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Excerpt from Oral History Interview with John Thomas Outlaw, June 5, 1980. Interview H-0277. Southern Oral History Program Collection (#4007) See Entire Interview >>

The growth of the trucking industry

Outlaw describes the growth in government regulation of transportation. The way Outlaw tells it, the trucking industry stepped in to help the railroad industry get small loads to remote destinations. The increasing use of trucks spurred North Carolina to build a road system, and entrepreneurs established trucking businesses, some of which were quite successful.

Citing this Excerpt

Oral History Interview with John Thomas Outlaw, June 5, 1980. Interview H-0277. Southern Oral History Program Collection (#4007) in the Southern Oral History Program Collection, Southern Historical Collection, Wilson Library, University of North Carolina at Chapel Hill.

Full Text of the Excerpt

ALLEN TULLOS:
How early was it that the state decided that there should be regulation of trucking?
JOHN THOMAS OUTLAW:
In 1947. 1935 was when the Interstate Commerce Commission Act was put into effect, on a federal basis. And then it was not until 1947 that the legislature in North Carolina passed it. One thing of interest would be that the railroads, of course, were the cause of the Interstate Commerce Commission being formed, and that was done about 1887. The railroads had grown by 1887 to a very substantial operation, and there's no question about it, they were responsible for the growth at that time of our country. They had great competition where there was lots of big cities, but in the rural area, like through North Carolina and other southern states, there'd maybe just be one rail line or one road coming down maybe the eastern part of the state and one to the western part of the state. But the competition got so keen between the major railroads where there was the larger towns that they would get down to the point that the out-of-pocket cost was just not there; they actually would lose money. But then in this area where there was no competition, they would up those rates, so you had the rural areas paying for the competition of the big cities. And so rural people mainly just went up in arms about it, and then by 1887 Congress heard their cries and they enacted the Interstate Commerce Commission. The Interstate Commerce Commission controls the railroads even up to this very day. But by 1935, the motor carriers had, because of the Depression… The railroads were not adapted to shipping in small lots, and another thing, they couldn't move it out to a place of business after it got to the rail head; somebody had to pick it up with a wagon or truck. And the trucking industry first did a lot of the business of picking up the freight and delivering it from the rail head to the receiver or the shipper. Then, as time went on, the motor carriers, in particular during the Depression, fitted right into that, if a shipper wanted to get a small lot of something instead of getting a whole carload, he would ask for maybe a few hundred pounds. Well, they'd send this little truck over, and he'd pick it up and carry it to his place of business. The motor carrier industry, in my opinion, really did get its beginning during the Depression. Then going back to the early twenties, North Carolina was one of the first states to think in terms of paving roads, and by 1921 the state had established a system of roads to every county seat. These were not major highways like you see today, but at least it was a paved slab going from one point to the other. Because of that, the motor carriers soon learned that they could get from one point to the other, and one of the first freight lines, I guess, to move anything of any consequence was the Fredrickson Motor Express at Charlotte, and they moved freight from Charlotte to Hickory, North Carolina. These outlets became their major operations, and then by the time the War began the railroads could just handle so much freight. And there was such a tremendous need for raw materials and then the finished product moving to its destination that they'd use the truck kind of as a conveyor belt. They got the materials in, and the motor carriers would make delivery to the plant where the item was processed or manufactured, and it came out as a finished product at the other end of the plant, and then the trucks would take that and make distribution of it. So the trucking industry grew from the Depression to the War, and then after the War it came out as a major industry.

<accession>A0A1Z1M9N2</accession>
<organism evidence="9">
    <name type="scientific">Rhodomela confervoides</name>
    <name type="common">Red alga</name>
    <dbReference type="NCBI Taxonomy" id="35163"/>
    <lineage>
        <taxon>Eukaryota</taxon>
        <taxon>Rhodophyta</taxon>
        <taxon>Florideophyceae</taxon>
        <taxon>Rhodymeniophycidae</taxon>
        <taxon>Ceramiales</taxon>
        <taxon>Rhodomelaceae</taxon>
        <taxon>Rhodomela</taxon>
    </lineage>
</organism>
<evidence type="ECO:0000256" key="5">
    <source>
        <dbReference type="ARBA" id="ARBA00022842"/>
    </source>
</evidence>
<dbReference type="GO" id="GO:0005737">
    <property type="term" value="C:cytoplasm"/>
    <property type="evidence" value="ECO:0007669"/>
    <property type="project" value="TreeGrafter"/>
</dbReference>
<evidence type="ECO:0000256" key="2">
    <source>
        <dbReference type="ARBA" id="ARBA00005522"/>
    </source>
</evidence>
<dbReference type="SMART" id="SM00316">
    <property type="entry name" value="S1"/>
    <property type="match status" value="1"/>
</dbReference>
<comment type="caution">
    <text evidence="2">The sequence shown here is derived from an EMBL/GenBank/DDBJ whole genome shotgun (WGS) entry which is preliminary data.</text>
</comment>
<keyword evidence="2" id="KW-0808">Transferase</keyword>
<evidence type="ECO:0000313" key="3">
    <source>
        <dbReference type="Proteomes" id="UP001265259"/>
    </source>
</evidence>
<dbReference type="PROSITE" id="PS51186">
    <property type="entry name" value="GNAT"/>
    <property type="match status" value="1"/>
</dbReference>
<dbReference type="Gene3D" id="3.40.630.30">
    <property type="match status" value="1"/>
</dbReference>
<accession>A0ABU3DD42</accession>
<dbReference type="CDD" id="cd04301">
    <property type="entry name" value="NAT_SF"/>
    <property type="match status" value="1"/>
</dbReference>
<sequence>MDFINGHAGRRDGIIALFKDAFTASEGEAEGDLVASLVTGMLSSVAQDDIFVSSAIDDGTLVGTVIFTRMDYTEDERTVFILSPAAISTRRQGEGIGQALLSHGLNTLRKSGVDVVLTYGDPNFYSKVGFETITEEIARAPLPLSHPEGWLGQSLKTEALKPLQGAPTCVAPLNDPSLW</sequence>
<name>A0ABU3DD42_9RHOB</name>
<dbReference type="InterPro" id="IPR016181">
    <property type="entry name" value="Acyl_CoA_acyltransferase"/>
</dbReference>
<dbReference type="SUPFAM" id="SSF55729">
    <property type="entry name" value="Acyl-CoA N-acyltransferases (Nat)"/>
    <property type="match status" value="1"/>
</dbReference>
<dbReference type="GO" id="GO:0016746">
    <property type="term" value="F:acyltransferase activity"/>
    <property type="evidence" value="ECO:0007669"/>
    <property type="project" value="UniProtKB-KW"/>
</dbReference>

ALLEN TULLOS:
A lot of the truck lines actually got their start with particular single individuals having one truck?
JOHN THOMAS OUTLAW:
Yes. During the Depression, so many of the men graduating from universities and all could not find anything to do. Persons like Grier Beam, who now is the owner of Carolina Freight Carriers. He bought a pickup truck, and he would go to Florida and buy produce and fruit and bring it back to Cherryville and sell it. He had finished the State University here in Raleigh, and that's the way he got up( ). Doc Thurston finished at Carolina, and he bought a pickup truck and started moving in this area, and then grew fast enough that he has made a truck line out of it. I think Grier Beam's operations went from there to now a computerized operation. I believe it's about $300 million they expect to do this year. Malcoln McLean's organization grew from his driving a truck to New York himself to now the McLean Trucking Company. He doesn't own it, of course, but McLean Trucking has 16,000 units. So we went from a very small beginning, and most of the companies that survived did real well. Of course, we had thousands of them that didn't survive, but it took a lot of hard work, a lot of ingenuity. There's one thing that's right interesting, that not all of them are well educated by any means, but those that were not educated, some of them did about as well as those that were.